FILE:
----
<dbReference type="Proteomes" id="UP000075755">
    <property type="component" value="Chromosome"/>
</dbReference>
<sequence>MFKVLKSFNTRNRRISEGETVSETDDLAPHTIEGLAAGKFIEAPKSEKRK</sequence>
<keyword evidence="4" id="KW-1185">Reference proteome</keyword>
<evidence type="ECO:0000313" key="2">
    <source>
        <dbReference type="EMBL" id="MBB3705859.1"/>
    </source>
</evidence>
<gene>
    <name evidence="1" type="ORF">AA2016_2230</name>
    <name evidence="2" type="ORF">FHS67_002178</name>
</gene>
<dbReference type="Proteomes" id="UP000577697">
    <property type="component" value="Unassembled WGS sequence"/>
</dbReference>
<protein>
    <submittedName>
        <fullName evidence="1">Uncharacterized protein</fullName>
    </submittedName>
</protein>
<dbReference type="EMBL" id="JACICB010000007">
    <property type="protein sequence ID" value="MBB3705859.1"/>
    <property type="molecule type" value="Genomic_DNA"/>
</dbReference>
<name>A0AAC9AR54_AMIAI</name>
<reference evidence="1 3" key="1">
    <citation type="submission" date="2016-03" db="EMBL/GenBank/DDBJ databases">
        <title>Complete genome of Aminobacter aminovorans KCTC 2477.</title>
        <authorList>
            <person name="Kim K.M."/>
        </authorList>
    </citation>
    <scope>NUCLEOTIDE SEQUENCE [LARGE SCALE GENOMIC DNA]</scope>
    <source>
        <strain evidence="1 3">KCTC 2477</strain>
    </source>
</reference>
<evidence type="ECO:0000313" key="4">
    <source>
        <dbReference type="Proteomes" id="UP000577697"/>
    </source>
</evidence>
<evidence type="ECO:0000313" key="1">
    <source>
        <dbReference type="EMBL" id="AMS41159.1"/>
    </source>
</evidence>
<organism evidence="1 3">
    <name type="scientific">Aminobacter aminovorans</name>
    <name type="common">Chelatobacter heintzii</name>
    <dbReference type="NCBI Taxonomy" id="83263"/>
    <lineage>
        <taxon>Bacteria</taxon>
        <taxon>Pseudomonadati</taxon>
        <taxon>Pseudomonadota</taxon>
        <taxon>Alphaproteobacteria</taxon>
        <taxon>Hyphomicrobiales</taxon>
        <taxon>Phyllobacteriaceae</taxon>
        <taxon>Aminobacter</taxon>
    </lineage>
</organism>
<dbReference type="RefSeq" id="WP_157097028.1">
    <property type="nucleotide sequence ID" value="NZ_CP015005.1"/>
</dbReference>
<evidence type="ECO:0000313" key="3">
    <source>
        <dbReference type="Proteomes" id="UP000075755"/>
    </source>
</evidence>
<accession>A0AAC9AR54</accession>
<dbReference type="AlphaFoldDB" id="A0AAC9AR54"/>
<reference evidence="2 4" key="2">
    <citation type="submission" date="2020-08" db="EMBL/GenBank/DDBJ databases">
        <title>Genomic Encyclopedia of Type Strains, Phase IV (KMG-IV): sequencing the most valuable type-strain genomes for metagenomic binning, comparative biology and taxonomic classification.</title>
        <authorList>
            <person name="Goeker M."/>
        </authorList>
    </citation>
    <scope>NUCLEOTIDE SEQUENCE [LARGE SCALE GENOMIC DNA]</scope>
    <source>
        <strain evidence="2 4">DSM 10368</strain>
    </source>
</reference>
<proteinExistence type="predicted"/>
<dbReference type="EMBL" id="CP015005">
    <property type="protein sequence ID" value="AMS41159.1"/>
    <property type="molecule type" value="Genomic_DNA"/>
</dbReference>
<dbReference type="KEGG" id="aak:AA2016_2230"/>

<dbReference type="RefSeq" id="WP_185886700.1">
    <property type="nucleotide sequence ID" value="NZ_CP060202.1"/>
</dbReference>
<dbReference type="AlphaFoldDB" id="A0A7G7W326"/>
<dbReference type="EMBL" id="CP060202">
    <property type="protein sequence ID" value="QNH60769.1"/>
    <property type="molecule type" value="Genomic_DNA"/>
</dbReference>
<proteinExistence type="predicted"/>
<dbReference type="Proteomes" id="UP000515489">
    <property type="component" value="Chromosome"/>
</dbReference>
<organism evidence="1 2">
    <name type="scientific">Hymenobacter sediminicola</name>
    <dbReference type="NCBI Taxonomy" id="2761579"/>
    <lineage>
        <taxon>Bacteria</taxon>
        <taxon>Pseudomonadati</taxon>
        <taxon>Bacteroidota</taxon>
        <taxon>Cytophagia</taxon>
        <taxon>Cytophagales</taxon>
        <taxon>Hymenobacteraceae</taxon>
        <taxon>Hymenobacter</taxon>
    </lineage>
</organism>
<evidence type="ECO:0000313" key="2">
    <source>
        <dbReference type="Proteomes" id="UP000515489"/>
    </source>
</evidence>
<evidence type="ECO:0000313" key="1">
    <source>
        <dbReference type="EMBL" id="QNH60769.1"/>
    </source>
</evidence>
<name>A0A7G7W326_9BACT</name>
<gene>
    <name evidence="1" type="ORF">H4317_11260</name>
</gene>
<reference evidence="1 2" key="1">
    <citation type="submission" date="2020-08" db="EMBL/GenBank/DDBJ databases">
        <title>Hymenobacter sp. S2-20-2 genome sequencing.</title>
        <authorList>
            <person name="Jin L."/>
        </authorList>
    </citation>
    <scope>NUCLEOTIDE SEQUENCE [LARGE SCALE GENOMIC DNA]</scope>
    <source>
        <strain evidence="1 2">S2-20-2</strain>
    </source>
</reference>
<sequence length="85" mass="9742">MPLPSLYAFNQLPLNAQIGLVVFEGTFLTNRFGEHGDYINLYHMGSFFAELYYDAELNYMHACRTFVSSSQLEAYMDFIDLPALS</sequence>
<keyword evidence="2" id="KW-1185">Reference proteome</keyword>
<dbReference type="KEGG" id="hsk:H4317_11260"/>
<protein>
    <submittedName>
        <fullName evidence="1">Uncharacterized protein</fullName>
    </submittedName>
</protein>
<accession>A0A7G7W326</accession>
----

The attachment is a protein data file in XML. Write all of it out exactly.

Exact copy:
<dbReference type="Proteomes" id="UP000075755">
    <property type="component" value="Chromosome"/>
</dbReference>
<sequence>MFKVLKSFNTRNRRISEGETVSETDDLAPHTIEGLAAGKFIEAPKSEKRK</sequence>
<keyword evidence="4" id="KW-1185">Reference proteome</keyword>
<evidence type="ECO:0000313" key="2">
    <source>
        <dbReference type="EMBL" id="MBB3705859.1"/>
    </source>
</evidence>
<gene>
    <name evidence="1" type="ORF">AA2016_2230</name>
    <name evidence="2" type="ORF">FHS67_002178</name>
</gene>
<dbReference type="Proteomes" id="UP000577697">
    <property type="component" value="Unassembled WGS sequence"/>
</dbReference>
<protein>
    <submittedName>
        <fullName evidence="1">Uncharacterized protein</fullName>
    </submittedName>
</protein>
<dbReference type="EMBL" id="JACICB010000007">
    <property type="protein sequence ID" value="MBB3705859.1"/>
    <property type="molecule type" value="Genomic_DNA"/>
</dbReference>
<name>A0AAC9AR54_AMIAI</name>
<reference evidence="1 3" key="1">
    <citation type="submission" date="2016-03" db="EMBL/GenBank/DDBJ databases">
        <title>Complete genome of Aminobacter aminovorans KCTC 2477.</title>
        <authorList>
            <person name="Kim K.M."/>
        </authorList>
    </citation>
    <scope>NUCLEOTIDE SEQUENCE [LARGE SCALE GENOMIC DNA]</scope>
    <source>
        <strain evidence="1 3">KCTC 2477</strain>
    </source>
</reference>
<evidence type="ECO:0000313" key="4">
    <source>
        <dbReference type="Proteomes" id="UP000577697"/>
    </source>
</evidence>
<evidence type="ECO:0000313" key="1">
    <source>
        <dbReference type="EMBL" id="AMS41159.1"/>
    </source>
</evidence>
<organism evidence="1 3">
    <name type="scientific">Aminobacter aminovorans</name>
    <name type="common">Chelatobacter heintzii</name>
    <dbReference type="NCBI Taxonomy" id="83263"/>
    <lineage>
        <taxon>Bacteria</taxon>
        <taxon>Pseudomonadati</taxon>
        <taxon>Pseudomonadota</taxon>
        <taxon>Alphaproteobacteria</taxon>
        <taxon>Hyphomicrobiales</taxon>
        <taxon>Phyllobacteriaceae</taxon>
        <taxon>Aminobacter</taxon>
    </lineage>
</organism>
<dbReference type="RefSeq" id="WP_157097028.1">
    <property type="nucleotide sequence ID" value="NZ_CP015005.1"/>
</dbReference>
<evidence type="ECO:0000313" key="3">
    <source>
        <dbReference type="Proteomes" id="UP000075755"/>
    </source>
</evidence>
<accession>A0AAC9AR54</accession>
<dbReference type="AlphaFoldDB" id="A0AAC9AR54"/>
<reference evidence="2 4" key="2">
    <citation type="submission" date="2020-08" db="EMBL/GenBank/DDBJ databases">
        <title>Genomic Encyclopedia of Type Strains, Phase IV (KMG-IV): sequencing the most valuable type-strain genomes for metagenomic binning, comparative biology and taxonomic classification.</title>
        <authorList>
            <person name="Goeker M."/>
        </authorList>
    </citation>
    <scope>NUCLEOTIDE SEQUENCE [LARGE SCALE GENOMIC DNA]</scope>
    <source>
        <strain evidence="2 4">DSM 10368</strain>
    </source>
</reference>
<proteinExistence type="predicted"/>
<dbReference type="EMBL" id="CP015005">
    <property type="protein sequence ID" value="AMS41159.1"/>
    <property type="molecule type" value="Genomic_DNA"/>
</dbReference>
<dbReference type="KEGG" id="aak:AA2016_2230"/>

<dbReference type="RefSeq" id="WP_185886700.1">
    <property type="nucleotide sequence ID" value="NZ_CP060202.1"/>
</dbReference>
<dbReference type="AlphaFoldDB" id="A0A7G7W326"/>
<dbReference type="EMBL" id="CP060202">
    <property type="protein sequence ID" value="QNH60769.1"/>
    <property type="molecule type" value="Genomic_DNA"/>
</dbReference>
<proteinExistence type="predicted"/>
<dbReference type="Proteomes" id="UP000515489">
    <property type="component" value="Chromosome"/>
</dbReference>
<organism evidence="1 2">
    <name type="scientific">Hymenobacter sediminicola</name>
    <dbReference type="NCBI Taxonomy" id="2761579"/>
    <lineage>
        <taxon>Bacteria</taxon>
        <taxon>Pseudomonadati</taxon>
        <taxon>Bacteroidota</taxon>
        <taxon>Cytophagia</taxon>
        <taxon>Cytophagales</taxon>
        <taxon>Hymenobacteraceae</taxon>
        <taxon>Hymenobacter</taxon>
    </lineage>
</organism>
<evidence type="ECO:0000313" key="2">
    <source>
        <dbReference type="Proteomes" id="UP000515489"/>
    </source>
</evidence>
<evidence type="ECO:0000313" key="1">
    <source>
        <dbReference type="EMBL" id="QNH60769.1"/>
    </source>
</evidence>
<name>A0A7G7W326_9BACT</name>
<gene>
    <name evidence="1" type="ORF">H4317_11260</name>
</gene>
<reference evidence="1 2" key="1">
    <citation type="submission" date="2020-08" db="EMBL/GenBank/DDBJ databases">
        <title>Hymenobacter sp. S2-20-2 genome sequencing.</title>
        <authorList>
            <person name="Jin L."/>
        </authorList>
    </citation>
    <scope>NUCLEOTIDE SEQUENCE [LARGE SCALE GENOMIC DNA]</scope>
    <source>
        <strain evidence="1 2">S2-20-2</strain>
    </source>
</reference>
<sequence length="85" mass="9742">MPLPSLYAFNQLPLNAQIGLVVFEGTFLTNRFGEHGDYINLYHMGSFFAELYYDAELNYMHACRTFVSSSQLEAYMDFIDLPALS</sequence>
<keyword evidence="2" id="KW-1185">Reference proteome</keyword>
<dbReference type="KEGG" id="hsk:H4317_11260"/>
<protein>
    <submittedName>
        <fullName evidence="1">Uncharacterized protein</fullName>
    </submittedName>
</protein>
<accession>A0A7G7W326</accession>